The bizarre saga of Carlos Zambrano has come to a close on the North Side of Chicago, as the Cubs dealt their one-time ace and long-time mental case to the Miami Marlins for 25-year-old starter Chris Volstad. In addition, the Cubs will pay $15.5 million of salary relief for Zambrano this season, the final year of a five year, $91.5 million contract extension that was signed back in 2008. It should be noted that Zambrano had to drop his no-trade clause to make this deal happen, and on top of that, the deal still needs to be approved by the Commissioner’s Office and is still pending physicals on both sides.
For the Cubs, they get rid of Zambrano, whose 2011 antics placed him on the rarely used Major League Baseball Disqualified List and basically made him a non-returner to the clubhouse. With Theo Epstein assuming the reigns, many were hoping that Zambrano would be someone Epstein would deal with right away, and after meeting with Zambrano early after the 2011 season, Epstein decided to deal the mercurial (to say the least) 30-year-old who had blown both hot and cold over his time with the Cubs. The decision was made by Chicago that Zambrano could be traded basically if they took on the majority of his contract, which meant that the amount of talent they could ask for in return would only be worth the amount of money the team they would trade him to would be willing to invest in Zambrano. Also, the Cubs would likely need a starter in return for Zambrano, limiting their options even further and hoping a team would take a chance on him during the last year of his contract.
It shouldn’t be understated enough that Zambrano basically pulled the trigger here. Naturally, there weren’t teams chomping at the bit to get Zambrano after his crazy antics in the past two years, but Miami decided that with someone like Ozzie Guillen at the helm, it would be a worthwhile gamble given the friendship between the two Venezuelans. With Guillen reportedly making nice with Hanley Ramirez after Ramirez blew up about the Jose Reyes signing, this is a signing that shows faith in Guillen’s leadership skills yet again.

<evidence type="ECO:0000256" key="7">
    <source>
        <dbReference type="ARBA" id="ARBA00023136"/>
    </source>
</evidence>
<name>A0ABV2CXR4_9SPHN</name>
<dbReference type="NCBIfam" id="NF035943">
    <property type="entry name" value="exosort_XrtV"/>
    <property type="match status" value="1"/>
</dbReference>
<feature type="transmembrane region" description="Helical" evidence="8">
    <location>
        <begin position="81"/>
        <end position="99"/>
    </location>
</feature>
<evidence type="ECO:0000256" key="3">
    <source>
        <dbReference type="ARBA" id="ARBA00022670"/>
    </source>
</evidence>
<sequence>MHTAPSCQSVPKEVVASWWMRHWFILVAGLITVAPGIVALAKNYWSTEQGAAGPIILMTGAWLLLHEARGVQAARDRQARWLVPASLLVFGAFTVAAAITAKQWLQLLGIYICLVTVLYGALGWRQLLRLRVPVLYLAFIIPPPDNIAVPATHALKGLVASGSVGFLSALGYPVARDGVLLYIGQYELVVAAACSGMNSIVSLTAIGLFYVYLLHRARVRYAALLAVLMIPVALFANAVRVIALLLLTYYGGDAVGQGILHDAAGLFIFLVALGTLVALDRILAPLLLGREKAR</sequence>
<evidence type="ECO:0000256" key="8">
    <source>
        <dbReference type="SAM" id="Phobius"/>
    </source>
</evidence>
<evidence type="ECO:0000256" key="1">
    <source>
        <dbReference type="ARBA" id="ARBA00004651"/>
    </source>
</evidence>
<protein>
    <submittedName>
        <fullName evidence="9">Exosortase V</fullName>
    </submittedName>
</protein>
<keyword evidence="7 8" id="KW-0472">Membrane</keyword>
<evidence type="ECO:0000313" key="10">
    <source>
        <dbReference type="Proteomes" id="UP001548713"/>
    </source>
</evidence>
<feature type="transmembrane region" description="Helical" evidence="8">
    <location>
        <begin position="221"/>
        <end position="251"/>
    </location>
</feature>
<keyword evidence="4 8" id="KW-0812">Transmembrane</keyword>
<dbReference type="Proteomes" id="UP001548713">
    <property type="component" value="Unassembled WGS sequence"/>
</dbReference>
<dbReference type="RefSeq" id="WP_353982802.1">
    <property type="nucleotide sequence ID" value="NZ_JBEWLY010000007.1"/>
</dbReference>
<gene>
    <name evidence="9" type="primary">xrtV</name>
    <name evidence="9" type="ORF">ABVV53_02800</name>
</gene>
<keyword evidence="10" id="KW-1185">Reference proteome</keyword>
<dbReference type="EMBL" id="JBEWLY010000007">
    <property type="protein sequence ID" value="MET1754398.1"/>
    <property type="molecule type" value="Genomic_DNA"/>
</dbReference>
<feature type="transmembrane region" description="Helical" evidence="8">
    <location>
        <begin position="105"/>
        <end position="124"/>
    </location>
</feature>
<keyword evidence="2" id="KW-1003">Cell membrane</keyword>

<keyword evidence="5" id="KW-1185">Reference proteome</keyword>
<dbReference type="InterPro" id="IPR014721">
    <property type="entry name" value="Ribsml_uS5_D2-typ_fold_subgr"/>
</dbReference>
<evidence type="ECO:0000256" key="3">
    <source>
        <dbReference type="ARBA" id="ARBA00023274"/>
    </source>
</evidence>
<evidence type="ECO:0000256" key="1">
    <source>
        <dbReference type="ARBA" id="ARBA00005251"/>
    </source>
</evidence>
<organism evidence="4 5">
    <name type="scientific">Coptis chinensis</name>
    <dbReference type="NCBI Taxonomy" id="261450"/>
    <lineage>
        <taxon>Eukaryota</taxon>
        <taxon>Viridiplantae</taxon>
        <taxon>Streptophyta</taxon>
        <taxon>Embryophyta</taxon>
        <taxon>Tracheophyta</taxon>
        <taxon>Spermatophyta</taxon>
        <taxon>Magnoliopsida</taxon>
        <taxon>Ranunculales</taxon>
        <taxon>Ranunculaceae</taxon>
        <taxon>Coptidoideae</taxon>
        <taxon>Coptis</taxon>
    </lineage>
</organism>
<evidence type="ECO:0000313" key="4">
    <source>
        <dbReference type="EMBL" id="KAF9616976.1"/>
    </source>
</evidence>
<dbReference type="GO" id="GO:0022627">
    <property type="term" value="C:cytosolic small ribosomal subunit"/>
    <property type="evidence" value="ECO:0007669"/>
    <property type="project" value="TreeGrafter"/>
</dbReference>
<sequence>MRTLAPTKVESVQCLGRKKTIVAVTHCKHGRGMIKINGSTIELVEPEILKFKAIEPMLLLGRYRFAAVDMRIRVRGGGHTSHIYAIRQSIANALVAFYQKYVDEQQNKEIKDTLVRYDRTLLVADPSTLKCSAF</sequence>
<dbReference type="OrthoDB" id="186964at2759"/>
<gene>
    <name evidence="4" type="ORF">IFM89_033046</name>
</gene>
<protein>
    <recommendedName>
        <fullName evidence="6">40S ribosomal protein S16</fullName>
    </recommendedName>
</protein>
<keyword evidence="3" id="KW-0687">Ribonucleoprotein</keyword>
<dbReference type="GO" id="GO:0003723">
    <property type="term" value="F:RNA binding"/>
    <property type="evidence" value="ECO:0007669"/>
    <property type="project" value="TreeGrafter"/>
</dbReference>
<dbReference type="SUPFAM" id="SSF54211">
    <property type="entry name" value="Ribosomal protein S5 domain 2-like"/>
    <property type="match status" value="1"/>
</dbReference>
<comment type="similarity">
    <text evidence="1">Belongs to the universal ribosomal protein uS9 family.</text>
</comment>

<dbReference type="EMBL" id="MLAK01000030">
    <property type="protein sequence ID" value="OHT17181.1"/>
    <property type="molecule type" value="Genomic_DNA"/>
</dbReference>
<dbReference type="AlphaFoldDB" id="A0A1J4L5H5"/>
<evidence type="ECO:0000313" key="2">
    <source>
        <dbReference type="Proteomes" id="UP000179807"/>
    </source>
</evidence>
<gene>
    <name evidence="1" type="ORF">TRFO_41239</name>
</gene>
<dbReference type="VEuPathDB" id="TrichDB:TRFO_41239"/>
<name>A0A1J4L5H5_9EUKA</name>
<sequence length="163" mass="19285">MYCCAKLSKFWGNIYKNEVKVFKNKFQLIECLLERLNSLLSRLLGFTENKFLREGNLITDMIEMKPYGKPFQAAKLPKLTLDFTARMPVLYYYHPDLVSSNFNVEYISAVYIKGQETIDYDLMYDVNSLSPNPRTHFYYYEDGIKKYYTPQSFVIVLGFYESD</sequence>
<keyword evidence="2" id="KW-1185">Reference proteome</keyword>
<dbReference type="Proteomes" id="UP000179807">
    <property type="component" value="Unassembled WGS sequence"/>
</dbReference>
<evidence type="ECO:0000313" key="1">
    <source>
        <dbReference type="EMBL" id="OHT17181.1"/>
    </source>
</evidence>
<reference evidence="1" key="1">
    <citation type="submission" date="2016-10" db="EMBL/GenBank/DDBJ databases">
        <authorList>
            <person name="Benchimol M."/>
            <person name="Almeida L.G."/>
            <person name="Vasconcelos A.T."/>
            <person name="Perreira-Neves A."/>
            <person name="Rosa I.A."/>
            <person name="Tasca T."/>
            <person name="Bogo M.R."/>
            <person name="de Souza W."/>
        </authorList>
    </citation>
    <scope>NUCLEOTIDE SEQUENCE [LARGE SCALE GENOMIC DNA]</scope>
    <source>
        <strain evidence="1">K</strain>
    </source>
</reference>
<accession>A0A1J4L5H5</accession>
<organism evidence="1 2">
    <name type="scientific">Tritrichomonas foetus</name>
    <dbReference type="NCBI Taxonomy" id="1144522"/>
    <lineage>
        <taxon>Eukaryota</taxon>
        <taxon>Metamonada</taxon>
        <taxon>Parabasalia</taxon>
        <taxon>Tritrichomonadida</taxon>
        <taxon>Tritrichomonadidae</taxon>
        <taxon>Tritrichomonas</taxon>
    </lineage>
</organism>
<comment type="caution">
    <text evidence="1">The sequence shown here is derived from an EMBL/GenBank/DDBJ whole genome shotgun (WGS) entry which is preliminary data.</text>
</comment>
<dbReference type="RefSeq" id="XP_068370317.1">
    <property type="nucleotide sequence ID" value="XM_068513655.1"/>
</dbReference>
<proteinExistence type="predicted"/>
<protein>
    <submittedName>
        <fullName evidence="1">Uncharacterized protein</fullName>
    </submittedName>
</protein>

So the deal was made, but what would Miami give up in return? Enter Volstad, a 6’8″ right-hander entering his first year of arbitration. Volstad has been a league-average pitcher in his three years of service, compiling a 4.52 FIP and a 50.4% ground ball rate over his career so far. In 2011, he pitched to a 4.32 FIP and an even better adjusted mark at 3.64, with a 52.3% GB rate. His strikeout rate dropped a point (18.3% to 17.5%) but he also dropped his walk rate as well (12.7% to 11.3%) over the past two years. Many point to him improving his ground ball rate last year, but it was mainly because he had such a drop from his 2008-2010 rates (53.4%, 49.5% and 47.9% in order). The main reason Volstad was given up in this deal was that the Cubs wanted a controllable pitcher in return for someone taking a chance on Zambrano. Even though Volstad is basically a league-average pitcher, he offers three years of team control and won’t cost much at all, as he’s being projected in the $2.5-$3 million range this year for his first year of arbitration. He also has a lot more room to improve at age 25, whereas Zambrano is basically a finished product at 30 and an overpriced one, at that.
That offers a much prettier picture than another year of Zambrano in Chicago, and Cubs fans must be rejoicing at the fact that the basket case is no more in Wrigleyville. As for the Marlins, if Zambrano can return to even a fraction of his old self in 2012, he fortifies a rotation that already includes good arms in Josh Johnson, Mark Buerhle, Ricky Nolasco and Anibal Sanchez. With all the major signings by Miami this offseason, there’s a chance that Zambrano could flourish due to him not being the center of attention, but it’s still somewhat slim given his history. The Marlins are taking a gamble here, but it’s one that has a lot of things going for it, and if it pays off, it turns into yet another good addition by the Artists Formerly Known as the Florida Marlins.